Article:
return $html;

}

While toHtml() method is declared as final in Magento 1.x, in Magento 2 it is not (in order to be able to write plugins, most probably). However, you must avoid redeclaring toHtml() directly.

The most important block type a developer should be aware of are as follows:

Block class

Description

\Magento\Framework\View\Element\Text

Text block, it allows you to add various portions of text using addText() and then render that text concatenated

\Magento\Framework\View\Element\Text\ListText

Text list block. All it does when being rendered is render its own children. It’s quite similar to the behavior of containers

\Magento\Framework\View\Element\Messages

Messages block. It provides an interface to set a collection of messages, or add messages one by one, and then it renders them with special wrapping based on a specific template

\Magento\Framework\View\Element\Redirect

Redirect block, it handles various browser-side redirections

\Magento\Framework\View\Element\Template

A very basic template block. Sometimes it’s just enough to have a block that can render itself based on a template you specify.

There are many ways to pass template to a block that is extended from \Magento\Framework\View\Element\Template. You can do it by

  • passing [‘template’ => ‘your-template.phtml’] as a second argument in the block constructor
  • calling $block->setTemplate(‘your-template.phtml’)
  • specifying a template as an attribute within <block> construct in the layout XML file. 

Lifecycle

It was already mentioned that block has two separate stages of its life. 

Block generation

Block rendering

  • Instances of all blocks declared in the layout are created
  • Structure is built and block children are set
  • Block’s _prepareLayout() is called for every block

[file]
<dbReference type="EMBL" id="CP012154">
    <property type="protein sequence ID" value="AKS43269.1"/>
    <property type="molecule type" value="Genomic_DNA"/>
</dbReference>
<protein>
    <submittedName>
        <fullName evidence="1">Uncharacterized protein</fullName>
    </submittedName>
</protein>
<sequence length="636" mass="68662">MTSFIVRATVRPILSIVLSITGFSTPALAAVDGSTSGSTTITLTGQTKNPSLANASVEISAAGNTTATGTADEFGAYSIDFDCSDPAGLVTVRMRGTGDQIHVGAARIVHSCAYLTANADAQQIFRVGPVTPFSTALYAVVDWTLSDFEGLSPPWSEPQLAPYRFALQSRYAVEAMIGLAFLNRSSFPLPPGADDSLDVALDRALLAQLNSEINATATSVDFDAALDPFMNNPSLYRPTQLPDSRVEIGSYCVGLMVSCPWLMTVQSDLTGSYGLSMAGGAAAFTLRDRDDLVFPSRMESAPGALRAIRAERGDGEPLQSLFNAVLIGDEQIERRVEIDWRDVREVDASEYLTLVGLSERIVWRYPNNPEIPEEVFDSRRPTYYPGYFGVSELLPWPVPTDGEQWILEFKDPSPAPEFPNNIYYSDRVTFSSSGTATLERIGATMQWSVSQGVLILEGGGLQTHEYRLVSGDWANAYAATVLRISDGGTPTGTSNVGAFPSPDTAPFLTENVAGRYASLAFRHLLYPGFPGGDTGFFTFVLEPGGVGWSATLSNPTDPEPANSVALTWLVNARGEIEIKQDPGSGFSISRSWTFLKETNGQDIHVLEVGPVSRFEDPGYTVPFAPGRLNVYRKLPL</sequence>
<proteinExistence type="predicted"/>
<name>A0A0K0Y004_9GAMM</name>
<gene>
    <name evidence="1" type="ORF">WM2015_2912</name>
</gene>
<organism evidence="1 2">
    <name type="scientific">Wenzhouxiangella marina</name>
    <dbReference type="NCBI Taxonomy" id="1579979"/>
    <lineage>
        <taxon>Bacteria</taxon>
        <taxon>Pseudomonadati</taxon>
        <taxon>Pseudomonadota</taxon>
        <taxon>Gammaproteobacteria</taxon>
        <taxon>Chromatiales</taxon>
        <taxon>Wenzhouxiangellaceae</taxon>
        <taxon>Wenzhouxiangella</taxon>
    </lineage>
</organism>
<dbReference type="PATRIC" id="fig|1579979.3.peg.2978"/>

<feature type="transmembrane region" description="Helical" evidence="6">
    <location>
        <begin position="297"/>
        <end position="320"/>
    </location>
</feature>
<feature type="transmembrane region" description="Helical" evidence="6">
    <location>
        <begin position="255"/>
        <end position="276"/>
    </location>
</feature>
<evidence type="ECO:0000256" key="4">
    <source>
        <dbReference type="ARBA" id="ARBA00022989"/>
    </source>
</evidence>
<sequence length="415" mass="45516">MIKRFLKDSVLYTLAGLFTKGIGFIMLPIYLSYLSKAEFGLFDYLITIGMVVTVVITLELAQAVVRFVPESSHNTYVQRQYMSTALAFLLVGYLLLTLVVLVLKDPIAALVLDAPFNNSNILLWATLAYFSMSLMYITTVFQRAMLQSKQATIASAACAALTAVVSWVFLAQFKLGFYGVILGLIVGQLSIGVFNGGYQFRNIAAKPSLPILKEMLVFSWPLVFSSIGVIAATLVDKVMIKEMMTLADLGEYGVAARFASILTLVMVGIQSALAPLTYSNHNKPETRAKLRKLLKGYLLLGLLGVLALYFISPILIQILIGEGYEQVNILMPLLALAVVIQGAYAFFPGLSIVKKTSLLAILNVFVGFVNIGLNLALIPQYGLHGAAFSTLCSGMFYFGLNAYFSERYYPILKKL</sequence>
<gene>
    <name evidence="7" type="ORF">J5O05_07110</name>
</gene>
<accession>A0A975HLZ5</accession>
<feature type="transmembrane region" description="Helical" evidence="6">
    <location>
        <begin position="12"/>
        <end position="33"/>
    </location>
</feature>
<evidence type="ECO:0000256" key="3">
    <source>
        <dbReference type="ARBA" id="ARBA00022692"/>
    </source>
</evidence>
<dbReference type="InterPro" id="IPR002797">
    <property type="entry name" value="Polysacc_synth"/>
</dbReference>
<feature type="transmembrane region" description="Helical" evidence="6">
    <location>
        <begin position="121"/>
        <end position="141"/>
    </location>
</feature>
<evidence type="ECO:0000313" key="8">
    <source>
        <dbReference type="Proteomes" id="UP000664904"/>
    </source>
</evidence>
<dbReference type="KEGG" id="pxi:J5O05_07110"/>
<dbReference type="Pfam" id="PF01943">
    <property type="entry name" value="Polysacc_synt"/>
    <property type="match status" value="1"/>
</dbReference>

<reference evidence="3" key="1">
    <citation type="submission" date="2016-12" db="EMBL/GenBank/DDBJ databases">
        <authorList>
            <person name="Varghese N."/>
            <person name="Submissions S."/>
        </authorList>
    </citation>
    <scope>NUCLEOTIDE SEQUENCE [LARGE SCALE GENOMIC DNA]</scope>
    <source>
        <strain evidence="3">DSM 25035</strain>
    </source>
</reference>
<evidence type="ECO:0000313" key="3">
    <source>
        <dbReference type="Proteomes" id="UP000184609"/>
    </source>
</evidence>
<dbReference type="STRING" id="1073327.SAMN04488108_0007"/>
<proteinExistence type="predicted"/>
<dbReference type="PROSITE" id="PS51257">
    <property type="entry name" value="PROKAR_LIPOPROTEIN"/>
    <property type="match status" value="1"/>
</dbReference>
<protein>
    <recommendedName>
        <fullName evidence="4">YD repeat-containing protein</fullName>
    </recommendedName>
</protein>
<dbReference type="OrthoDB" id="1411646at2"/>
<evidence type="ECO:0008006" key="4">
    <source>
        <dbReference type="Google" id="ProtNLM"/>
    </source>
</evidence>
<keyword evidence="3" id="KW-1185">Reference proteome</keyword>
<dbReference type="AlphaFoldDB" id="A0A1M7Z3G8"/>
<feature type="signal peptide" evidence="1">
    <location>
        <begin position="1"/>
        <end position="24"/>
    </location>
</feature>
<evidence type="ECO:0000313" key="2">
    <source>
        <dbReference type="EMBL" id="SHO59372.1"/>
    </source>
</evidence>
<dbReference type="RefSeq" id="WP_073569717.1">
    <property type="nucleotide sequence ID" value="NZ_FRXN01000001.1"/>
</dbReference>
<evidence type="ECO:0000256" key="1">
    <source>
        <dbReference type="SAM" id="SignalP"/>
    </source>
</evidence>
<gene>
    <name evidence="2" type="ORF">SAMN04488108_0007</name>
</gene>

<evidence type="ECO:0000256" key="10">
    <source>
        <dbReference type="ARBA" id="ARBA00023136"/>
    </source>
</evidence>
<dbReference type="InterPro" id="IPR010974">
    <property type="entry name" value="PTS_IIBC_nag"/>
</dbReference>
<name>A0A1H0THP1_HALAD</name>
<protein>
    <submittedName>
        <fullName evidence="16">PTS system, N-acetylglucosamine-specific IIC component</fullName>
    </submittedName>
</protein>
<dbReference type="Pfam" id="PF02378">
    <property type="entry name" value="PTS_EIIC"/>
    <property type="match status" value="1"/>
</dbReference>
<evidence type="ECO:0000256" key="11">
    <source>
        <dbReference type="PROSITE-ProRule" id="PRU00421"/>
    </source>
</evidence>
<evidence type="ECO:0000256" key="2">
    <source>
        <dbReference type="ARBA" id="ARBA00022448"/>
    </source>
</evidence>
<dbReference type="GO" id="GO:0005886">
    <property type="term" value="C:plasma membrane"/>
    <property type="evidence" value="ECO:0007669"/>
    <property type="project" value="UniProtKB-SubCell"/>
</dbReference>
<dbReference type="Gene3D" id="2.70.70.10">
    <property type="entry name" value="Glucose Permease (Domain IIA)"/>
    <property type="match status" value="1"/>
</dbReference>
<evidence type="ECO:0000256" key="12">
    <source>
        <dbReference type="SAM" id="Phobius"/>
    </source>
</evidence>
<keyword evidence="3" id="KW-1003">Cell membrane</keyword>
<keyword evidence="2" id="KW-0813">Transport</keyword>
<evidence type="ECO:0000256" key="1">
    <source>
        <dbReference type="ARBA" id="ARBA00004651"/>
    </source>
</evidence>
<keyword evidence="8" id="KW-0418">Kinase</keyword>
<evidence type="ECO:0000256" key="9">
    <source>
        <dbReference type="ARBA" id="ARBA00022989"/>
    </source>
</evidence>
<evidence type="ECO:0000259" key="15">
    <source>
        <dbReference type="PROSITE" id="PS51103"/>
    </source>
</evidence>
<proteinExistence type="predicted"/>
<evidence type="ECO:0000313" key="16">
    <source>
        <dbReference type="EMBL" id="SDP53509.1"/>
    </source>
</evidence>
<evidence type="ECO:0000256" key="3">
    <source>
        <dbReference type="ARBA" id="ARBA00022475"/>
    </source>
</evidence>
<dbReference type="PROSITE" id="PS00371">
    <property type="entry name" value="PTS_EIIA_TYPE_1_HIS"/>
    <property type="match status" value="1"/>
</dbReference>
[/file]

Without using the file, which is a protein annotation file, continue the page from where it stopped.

• Nothing is rendered at this point

As containers are not blocks and don’t have own instance, all that happens to a container at this point is assigning attributes from layout XML declaration

  • starts with calling Layout::getOutput()
  • a loop through every root block and container defined in the empty.xml layout XML file
  • every block’s toHtml() method is called
  • in case of containers, the process loops through all container’s children and concatenates their resulting rendering output
  • result of rendering is being concatenated into one string

Templates

Templates are snippets of HTML code provided as PHTML files that contain PHP instructions, local variable declarations and calls of class methods.

Templates Initiation

Templates are usually initiated in layout files. Each layout block has an associated template. The template is specified in the templateattribute of the layout instruction. For example, from <Magento_Catalog_module_dir>/view/frontend/layout/catalog_category_view.xml:

Example

<block class=“Magento\Catalog\Block\Category\View” name=“category.image” template=“Magento_Catalog::category/image.phtml”/> 

This means that the category.image block is rendered by the image.phtml template, which is located in the category subdirectory of the Magento_Catalog module templates directory.

The templates directory of Magento_Catalog is <Magento_Catalog_module_dir>/view/frontend/templates.

Conventional Templates Location

Templates are stored in the following locations:

  • Module templates: <module_dir>/view/frontend/templates/<path_to_templates>
  • Theme templates: <theme_dir>/<Namespace>_<Module>/templates/<path_to_templates>

Here <path_to_templates> might have several levels of directory nesting, or might be empty.

Examples:

  • <Magento_Catalog_module_dir>/view/frontend/templates/product/widget/new/content/new_grid.phtml
  • <Magento_Checkout_module_dir>/view/frontend/templates/cart.phtml

Overriding Templates

For template files with the same name, the following is true:

  • Theme templates override module templates
  • Child theme templates override parent theme templates.

This mechanism is the basis of the template customization concept in Magento application, to change the output defined by a certain default template, you need to overriding one in your custom theme.

Root template

Magento 2 has a special template which serves as root template for all pages in the application: <Magento_Theme_module_dir>/view/base/templates/root.phtml. Unlike other templates, root.phtml contains the doctype specification and contributes to <head> and <body> sections of all pages rendered by Magento application.

Similarly to other templates, root.phtml can be overridden in a theme.

Argument Values from Layout

Arguments values set in a layout file can be accessed in templates using the get{ArgumentName}() and has{ArgumentName}() methods.